It's often wiser indeed! With the evolution of our diet, dental hygiene and jaw morphology, they have lost their usefulness and can have a negative influence on neighbouring teeth. Because of the lack of space in our jaws, they tend to push their neighbours to make room for themselves and sometimes cause the loss of adjacent teeth. They can also cause gum inflammation, occlusion problems and chewing discomfort.
If your wisdom teeth cause one or more of these symptoms, your dentist will suggest that you have them removed. This is a simple surgical procedure that is performed under local anesthesia. Once the extraction is complete, you will need to follow a simple postoperative protocol to avoid the risk of infection and minimize the pain and discomfort you may experience in the hours following the procedure. Your dentist will follow up with you to ensure that the healing process is proceeding normally.
Root canal treatment is recommended when the pulp of a tooth becomes ill as a result of a deep cavity, pulpitis or necrotic tooth. If your dentist suggests root canal treatment, it is because he or she hopes to "save" all or at least a significant part of your tooth. A devitalized tooth, i.e. a tooth whose roots have been filled according to the best practices for root canal treatment (endodontics) and whose crown has been repaired (by installing a ceramic crown over it), can remain in your mouth for many years and play its full part.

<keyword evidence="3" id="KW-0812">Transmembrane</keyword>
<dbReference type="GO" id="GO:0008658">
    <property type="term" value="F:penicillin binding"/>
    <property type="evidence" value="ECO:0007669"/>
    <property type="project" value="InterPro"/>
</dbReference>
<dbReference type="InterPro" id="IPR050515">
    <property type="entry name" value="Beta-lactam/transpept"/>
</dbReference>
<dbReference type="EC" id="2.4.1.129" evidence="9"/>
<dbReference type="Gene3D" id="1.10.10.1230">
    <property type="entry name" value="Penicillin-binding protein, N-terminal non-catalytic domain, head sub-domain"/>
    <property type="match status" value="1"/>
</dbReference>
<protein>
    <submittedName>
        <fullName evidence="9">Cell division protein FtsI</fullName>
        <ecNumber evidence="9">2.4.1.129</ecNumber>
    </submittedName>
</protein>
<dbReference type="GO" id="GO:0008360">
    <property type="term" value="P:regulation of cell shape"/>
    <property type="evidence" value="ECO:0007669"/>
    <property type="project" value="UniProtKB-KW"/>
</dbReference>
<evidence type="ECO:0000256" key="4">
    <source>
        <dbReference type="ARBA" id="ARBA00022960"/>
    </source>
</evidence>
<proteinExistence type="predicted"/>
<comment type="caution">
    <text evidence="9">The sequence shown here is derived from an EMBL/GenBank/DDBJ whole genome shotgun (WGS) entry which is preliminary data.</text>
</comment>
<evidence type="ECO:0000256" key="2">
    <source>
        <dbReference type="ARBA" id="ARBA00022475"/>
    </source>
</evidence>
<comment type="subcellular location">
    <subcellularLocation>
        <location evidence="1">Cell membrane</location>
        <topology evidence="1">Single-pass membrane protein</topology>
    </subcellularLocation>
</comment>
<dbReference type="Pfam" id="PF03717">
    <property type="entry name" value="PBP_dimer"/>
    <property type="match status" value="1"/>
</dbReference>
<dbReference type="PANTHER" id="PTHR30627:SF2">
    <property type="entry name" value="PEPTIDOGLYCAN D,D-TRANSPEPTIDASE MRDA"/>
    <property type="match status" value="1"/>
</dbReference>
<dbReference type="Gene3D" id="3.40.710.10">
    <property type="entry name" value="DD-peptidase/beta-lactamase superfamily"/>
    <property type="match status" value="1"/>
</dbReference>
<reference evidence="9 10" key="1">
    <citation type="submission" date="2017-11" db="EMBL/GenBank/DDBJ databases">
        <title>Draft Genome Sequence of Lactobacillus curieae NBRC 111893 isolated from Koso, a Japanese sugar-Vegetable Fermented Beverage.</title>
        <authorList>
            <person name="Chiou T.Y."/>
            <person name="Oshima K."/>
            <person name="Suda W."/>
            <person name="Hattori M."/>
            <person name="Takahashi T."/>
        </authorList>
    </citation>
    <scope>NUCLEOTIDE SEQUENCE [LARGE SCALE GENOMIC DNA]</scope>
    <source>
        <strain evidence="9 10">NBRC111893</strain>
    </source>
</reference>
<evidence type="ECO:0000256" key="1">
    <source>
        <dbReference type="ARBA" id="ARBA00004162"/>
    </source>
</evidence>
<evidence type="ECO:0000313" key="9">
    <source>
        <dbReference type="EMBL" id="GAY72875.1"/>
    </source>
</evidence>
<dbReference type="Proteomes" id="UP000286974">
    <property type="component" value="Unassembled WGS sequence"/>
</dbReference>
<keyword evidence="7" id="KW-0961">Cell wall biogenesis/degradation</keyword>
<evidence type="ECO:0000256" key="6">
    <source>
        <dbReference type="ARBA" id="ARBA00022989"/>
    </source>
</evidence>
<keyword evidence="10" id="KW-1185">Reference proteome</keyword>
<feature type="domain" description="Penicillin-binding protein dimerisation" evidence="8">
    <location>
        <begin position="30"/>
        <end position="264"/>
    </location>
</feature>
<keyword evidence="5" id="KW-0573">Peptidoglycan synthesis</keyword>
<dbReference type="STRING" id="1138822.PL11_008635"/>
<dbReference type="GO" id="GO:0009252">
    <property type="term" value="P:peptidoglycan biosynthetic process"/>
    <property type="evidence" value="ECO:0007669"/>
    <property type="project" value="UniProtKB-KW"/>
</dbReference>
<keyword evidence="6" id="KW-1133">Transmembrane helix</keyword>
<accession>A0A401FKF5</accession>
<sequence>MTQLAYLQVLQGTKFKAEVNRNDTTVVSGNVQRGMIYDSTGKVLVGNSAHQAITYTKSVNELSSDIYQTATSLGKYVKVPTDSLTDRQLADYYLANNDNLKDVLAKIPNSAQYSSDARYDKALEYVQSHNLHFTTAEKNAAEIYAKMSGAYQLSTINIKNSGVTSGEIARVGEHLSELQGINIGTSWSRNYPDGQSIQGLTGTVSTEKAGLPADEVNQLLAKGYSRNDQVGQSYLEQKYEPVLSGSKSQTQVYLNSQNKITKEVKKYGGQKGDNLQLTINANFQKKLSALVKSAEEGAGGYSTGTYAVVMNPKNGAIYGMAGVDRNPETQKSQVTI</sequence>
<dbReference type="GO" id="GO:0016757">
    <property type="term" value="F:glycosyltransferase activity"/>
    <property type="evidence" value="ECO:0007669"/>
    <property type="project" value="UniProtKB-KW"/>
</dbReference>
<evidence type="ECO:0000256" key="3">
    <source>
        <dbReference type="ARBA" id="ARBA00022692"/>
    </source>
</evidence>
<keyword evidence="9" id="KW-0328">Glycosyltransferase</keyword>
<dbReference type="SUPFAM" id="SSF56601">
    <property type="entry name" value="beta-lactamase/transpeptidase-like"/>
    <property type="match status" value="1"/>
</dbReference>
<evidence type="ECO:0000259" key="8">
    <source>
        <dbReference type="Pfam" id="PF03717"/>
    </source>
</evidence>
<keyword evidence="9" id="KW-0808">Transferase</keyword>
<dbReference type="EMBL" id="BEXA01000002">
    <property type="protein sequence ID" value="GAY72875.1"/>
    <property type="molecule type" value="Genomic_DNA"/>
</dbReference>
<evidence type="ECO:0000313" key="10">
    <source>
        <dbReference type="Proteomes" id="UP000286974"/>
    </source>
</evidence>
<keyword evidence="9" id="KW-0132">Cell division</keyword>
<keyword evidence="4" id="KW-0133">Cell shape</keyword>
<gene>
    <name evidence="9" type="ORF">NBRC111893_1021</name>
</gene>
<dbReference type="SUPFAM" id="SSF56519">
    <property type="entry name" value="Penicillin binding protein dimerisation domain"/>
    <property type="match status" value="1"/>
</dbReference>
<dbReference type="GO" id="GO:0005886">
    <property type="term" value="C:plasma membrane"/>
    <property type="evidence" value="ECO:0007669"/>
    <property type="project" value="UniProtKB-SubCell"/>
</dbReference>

When extracting the tooth, it has to be replaced by a dental implant or bridge. Indeed, extracting a tooth without filling the empty space between adjacent teeth will lead to problems with the surrounding teeth (displacement, loosening) and bone loss, not to mention aesthetic and functional problems (difficulty in chewing, food getting stuck between the teeth) in the more or less long term.
A removable prosthesis, also called a partial prosthesis (when it replaces only a few teeth) or dentures is a set of false teeth made in the laboratory from a mold of your mouth. These teeth are mounted on a resin support that is placed on the jaw. It has three main advantages: first of all, this type of prosthesis can be produced in a relatively short time compared to implant placement, for example, and secondly, a removable prosthesis can be a good solution in the event of significant bone loss that makes implant placement impossible.